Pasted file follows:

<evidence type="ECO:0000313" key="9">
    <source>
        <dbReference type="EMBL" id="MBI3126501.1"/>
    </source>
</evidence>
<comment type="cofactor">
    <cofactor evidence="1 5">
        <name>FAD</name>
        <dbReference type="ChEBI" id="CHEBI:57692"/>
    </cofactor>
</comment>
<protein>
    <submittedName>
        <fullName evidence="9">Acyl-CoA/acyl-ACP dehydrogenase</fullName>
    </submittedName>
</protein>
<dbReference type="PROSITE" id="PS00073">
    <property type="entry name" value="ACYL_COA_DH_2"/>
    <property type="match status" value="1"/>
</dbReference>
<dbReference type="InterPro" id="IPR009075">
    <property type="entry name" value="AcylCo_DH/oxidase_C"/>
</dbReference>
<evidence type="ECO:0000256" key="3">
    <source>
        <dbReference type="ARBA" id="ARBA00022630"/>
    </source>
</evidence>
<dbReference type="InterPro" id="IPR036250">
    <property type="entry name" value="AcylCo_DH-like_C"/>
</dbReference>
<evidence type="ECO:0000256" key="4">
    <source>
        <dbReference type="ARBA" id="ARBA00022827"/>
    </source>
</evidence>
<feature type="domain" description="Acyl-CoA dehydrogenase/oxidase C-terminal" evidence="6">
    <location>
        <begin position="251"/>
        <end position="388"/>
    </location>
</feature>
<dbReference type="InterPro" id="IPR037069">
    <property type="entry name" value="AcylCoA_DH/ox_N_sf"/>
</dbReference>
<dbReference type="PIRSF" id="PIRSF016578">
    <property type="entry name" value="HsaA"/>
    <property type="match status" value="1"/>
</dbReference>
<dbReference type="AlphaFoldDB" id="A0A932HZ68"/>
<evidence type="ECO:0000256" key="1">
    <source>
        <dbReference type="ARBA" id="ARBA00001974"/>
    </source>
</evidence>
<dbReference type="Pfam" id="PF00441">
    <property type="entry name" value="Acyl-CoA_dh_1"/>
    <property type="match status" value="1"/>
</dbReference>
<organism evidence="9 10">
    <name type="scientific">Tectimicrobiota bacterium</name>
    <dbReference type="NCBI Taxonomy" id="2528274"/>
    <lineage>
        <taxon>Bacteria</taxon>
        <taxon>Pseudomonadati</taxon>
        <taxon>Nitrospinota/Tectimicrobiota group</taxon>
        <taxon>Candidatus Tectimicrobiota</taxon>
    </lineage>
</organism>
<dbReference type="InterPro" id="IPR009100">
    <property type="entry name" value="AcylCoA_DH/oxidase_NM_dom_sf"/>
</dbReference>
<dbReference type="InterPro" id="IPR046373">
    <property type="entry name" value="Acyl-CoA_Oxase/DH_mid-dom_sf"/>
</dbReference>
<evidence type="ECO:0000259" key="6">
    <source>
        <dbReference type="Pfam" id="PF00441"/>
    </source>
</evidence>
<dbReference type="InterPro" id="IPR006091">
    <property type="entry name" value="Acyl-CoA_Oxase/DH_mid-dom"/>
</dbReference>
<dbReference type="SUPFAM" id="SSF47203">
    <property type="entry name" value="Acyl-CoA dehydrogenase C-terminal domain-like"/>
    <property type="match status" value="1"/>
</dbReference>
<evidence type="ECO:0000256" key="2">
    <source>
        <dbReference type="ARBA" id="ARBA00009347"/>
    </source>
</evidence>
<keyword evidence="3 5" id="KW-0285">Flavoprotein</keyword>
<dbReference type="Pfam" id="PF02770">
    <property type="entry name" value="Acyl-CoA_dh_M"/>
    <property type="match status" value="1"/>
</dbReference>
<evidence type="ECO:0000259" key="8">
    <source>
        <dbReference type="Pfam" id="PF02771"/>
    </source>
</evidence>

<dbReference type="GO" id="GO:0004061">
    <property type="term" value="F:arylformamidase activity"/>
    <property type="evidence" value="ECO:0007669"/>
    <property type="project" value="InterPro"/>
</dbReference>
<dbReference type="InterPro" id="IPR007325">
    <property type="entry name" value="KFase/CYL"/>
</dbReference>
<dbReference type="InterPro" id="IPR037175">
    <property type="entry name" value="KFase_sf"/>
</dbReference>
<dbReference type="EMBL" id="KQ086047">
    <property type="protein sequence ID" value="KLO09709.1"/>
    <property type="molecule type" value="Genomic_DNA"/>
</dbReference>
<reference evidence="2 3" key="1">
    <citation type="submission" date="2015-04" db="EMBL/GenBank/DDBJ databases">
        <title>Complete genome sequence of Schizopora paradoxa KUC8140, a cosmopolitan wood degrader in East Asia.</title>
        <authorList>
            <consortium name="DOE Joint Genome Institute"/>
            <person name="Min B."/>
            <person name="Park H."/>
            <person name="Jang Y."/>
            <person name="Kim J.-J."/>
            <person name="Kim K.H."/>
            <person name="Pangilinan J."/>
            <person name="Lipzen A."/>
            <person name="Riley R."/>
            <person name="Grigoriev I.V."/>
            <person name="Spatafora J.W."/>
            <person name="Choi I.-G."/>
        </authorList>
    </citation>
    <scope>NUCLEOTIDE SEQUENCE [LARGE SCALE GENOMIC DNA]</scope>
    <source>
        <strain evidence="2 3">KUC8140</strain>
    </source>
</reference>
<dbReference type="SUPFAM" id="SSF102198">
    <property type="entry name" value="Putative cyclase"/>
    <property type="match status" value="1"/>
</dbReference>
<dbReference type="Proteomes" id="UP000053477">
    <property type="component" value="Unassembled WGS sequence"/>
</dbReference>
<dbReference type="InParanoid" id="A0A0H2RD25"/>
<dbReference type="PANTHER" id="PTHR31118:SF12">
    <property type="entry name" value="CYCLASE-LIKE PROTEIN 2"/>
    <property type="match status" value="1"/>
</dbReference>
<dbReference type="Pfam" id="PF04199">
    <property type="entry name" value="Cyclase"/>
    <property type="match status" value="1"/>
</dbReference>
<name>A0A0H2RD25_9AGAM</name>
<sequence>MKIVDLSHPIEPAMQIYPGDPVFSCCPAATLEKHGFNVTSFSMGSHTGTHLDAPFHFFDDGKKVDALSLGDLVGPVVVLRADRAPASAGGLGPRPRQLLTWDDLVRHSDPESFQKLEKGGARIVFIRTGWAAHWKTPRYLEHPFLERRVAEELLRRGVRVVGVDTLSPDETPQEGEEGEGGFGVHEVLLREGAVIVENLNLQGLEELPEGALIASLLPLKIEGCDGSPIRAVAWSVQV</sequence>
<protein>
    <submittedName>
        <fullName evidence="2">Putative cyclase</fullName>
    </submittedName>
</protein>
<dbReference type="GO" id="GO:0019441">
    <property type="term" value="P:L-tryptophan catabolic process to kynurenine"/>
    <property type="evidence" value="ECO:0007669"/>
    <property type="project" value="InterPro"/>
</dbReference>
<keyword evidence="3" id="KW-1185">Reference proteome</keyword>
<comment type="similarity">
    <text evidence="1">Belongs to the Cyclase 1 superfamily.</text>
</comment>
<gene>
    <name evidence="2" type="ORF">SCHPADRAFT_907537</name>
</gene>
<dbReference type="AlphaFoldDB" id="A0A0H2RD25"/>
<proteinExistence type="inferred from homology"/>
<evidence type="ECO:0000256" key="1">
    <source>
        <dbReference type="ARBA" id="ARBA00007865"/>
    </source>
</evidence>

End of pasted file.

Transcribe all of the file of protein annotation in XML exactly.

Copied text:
<evidence type="ECO:0000313" key="9">
    <source>
        <dbReference type="EMBL" id="MBI3126501.1"/>
    </source>
</evidence>
<comment type="cofactor">
    <cofactor evidence="1 5">
        <name>FAD</name>
        <dbReference type="ChEBI" id="CHEBI:57692"/>
    </cofactor>
</comment>
<protein>
    <submittedName>
        <fullName evidence="9">Acyl-CoA/acyl-ACP dehydrogenase</fullName>
    </submittedName>
</protein>
<dbReference type="PROSITE" id="PS00073">
    <property type="entry name" value="ACYL_COA_DH_2"/>
    <property type="match status" value="1"/>
</dbReference>
<dbReference type="InterPro" id="IPR009075">
    <property type="entry name" value="AcylCo_DH/oxidase_C"/>
</dbReference>
<evidence type="ECO:0000256" key="3">
    <source>
        <dbReference type="ARBA" id="ARBA00022630"/>
    </source>
</evidence>
<dbReference type="InterPro" id="IPR036250">
    <property type="entry name" value="AcylCo_DH-like_C"/>
</dbReference>
<evidence type="ECO:0000256" key="4">
    <source>
        <dbReference type="ARBA" id="ARBA00022827"/>
    </source>
</evidence>
<feature type="domain" description="Acyl-CoA dehydrogenase/oxidase C-terminal" evidence="6">
    <location>
        <begin position="251"/>
        <end position="388"/>
    </location>
</feature>
<dbReference type="InterPro" id="IPR037069">
    <property type="entry name" value="AcylCoA_DH/ox_N_sf"/>
</dbReference>
<dbReference type="PIRSF" id="PIRSF016578">
    <property type="entry name" value="HsaA"/>
    <property type="match status" value="1"/>
</dbReference>
<dbReference type="AlphaFoldDB" id="A0A932HZ68"/>
<evidence type="ECO:0000256" key="1">
    <source>
        <dbReference type="ARBA" id="ARBA00001974"/>
    </source>
</evidence>
<dbReference type="Pfam" id="PF00441">
    <property type="entry name" value="Acyl-CoA_dh_1"/>
    <property type="match status" value="1"/>
</dbReference>
<organism evidence="9 10">
    <name type="scientific">Tectimicrobiota bacterium</name>
    <dbReference type="NCBI Taxonomy" id="2528274"/>
    <lineage>
        <taxon>Bacteria</taxon>
        <taxon>Pseudomonadati</taxon>
        <taxon>Nitrospinota/Tectimicrobiota group</taxon>
        <taxon>Candidatus Tectimicrobiota</taxon>
    </lineage>
</organism>
<dbReference type="InterPro" id="IPR009100">
    <property type="entry name" value="AcylCoA_DH/oxidase_NM_dom_sf"/>
</dbReference>
<dbReference type="InterPro" id="IPR046373">
    <property type="entry name" value="Acyl-CoA_Oxase/DH_mid-dom_sf"/>
</dbReference>
<evidence type="ECO:0000259" key="6">
    <source>
        <dbReference type="Pfam" id="PF00441"/>
    </source>
</evidence>
<dbReference type="InterPro" id="IPR006091">
    <property type="entry name" value="Acyl-CoA_Oxase/DH_mid-dom"/>
</dbReference>
<dbReference type="SUPFAM" id="SSF47203">
    <property type="entry name" value="Acyl-CoA dehydrogenase C-terminal domain-like"/>
    <property type="match status" value="1"/>
</dbReference>
<evidence type="ECO:0000256" key="2">
    <source>
        <dbReference type="ARBA" id="ARBA00009347"/>
    </source>
</evidence>
<keyword evidence="3 5" id="KW-0285">Flavoprotein</keyword>
<dbReference type="Pfam" id="PF02770">
    <property type="entry name" value="Acyl-CoA_dh_M"/>
    <property type="match status" value="1"/>
</dbReference>
<evidence type="ECO:0000259" key="8">
    <source>
        <dbReference type="Pfam" id="PF02771"/>
    </source>
</evidence>

<dbReference type="GO" id="GO:0004061">
    <property type="term" value="F:arylformamidase activity"/>
    <property type="evidence" value="ECO:0007669"/>
    <property type="project" value="InterPro"/>
</dbReference>
<dbReference type="InterPro" id="IPR007325">
    <property type="entry name" value="KFase/CYL"/>
</dbReference>
<dbReference type="InterPro" id="IPR037175">
    <property type="entry name" value="KFase_sf"/>
</dbReference>
<dbReference type="EMBL" id="KQ086047">
    <property type="protein sequence ID" value="KLO09709.1"/>
    <property type="molecule type" value="Genomic_DNA"/>
</dbReference>
<reference evidence="2 3" key="1">
    <citation type="submission" date="2015-04" db="EMBL/GenBank/DDBJ databases">
        <title>Complete genome sequence of Schizopora paradoxa KUC8140, a cosmopolitan wood degrader in East Asia.</title>
        <authorList>
            <consortium name="DOE Joint Genome Institute"/>
            <person name="Min B."/>
            <person name="Park H."/>
            <person name="Jang Y."/>
            <person name="Kim J.-J."/>
            <person name="Kim K.H."/>
            <person name="Pangilinan J."/>
            <person name="Lipzen A."/>
            <person name="Riley R."/>
            <person name="Grigoriev I.V."/>
            <person name="Spatafora J.W."/>
            <person name="Choi I.-G."/>
        </authorList>
    </citation>
    <scope>NUCLEOTIDE SEQUENCE [LARGE SCALE GENOMIC DNA]</scope>
    <source>
        <strain evidence="2 3">KUC8140</strain>
    </source>
</reference>
<dbReference type="SUPFAM" id="SSF102198">
    <property type="entry name" value="Putative cyclase"/>
    <property type="match status" value="1"/>
</dbReference>
<dbReference type="Proteomes" id="UP000053477">
    <property type="component" value="Unassembled WGS sequence"/>
</dbReference>
<dbReference type="InParanoid" id="A0A0H2RD25"/>
<dbReference type="PANTHER" id="PTHR31118:SF12">
    <property type="entry name" value="CYCLASE-LIKE PROTEIN 2"/>
    <property type="match status" value="1"/>
</dbReference>
<dbReference type="Pfam" id="PF04199">
    <property type="entry name" value="Cyclase"/>
    <property type="match status" value="1"/>
</dbReference>
<name>A0A0H2RD25_9AGAM</name>
<sequence>MKIVDLSHPIEPAMQIYPGDPVFSCCPAATLEKHGFNVTSFSMGSHTGTHLDAPFHFFDDGKKVDALSLGDLVGPVVVLRADRAPASAGGLGPRPRQLLTWDDLVRHSDPESFQKLEKGGARIVFIRTGWAAHWKTPRYLEHPFLERRVAEELLRRGVRVVGVDTLSPDETPQEGEEGEGGFGVHEVLLREGAVIVENLNLQGLEELPEGALIASLLPLKIEGCDGSPIRAVAWSVQV</sequence>
<protein>
    <submittedName>
        <fullName evidence="2">Putative cyclase</fullName>
    </submittedName>
</protein>
<dbReference type="GO" id="GO:0019441">
    <property type="term" value="P:L-tryptophan catabolic process to kynurenine"/>
    <property type="evidence" value="ECO:0007669"/>
    <property type="project" value="InterPro"/>
</dbReference>
<keyword evidence="3" id="KW-1185">Reference proteome</keyword>
<comment type="similarity">
    <text evidence="1">Belongs to the Cyclase 1 superfamily.</text>
</comment>
<gene>
    <name evidence="2" type="ORF">SCHPADRAFT_907537</name>
</gene>
<dbReference type="AlphaFoldDB" id="A0A0H2RD25"/>
<proteinExistence type="inferred from homology"/>
<evidence type="ECO:0000256" key="1">
    <source>
        <dbReference type="ARBA" id="ARBA00007865"/>
    </source>
</evidence>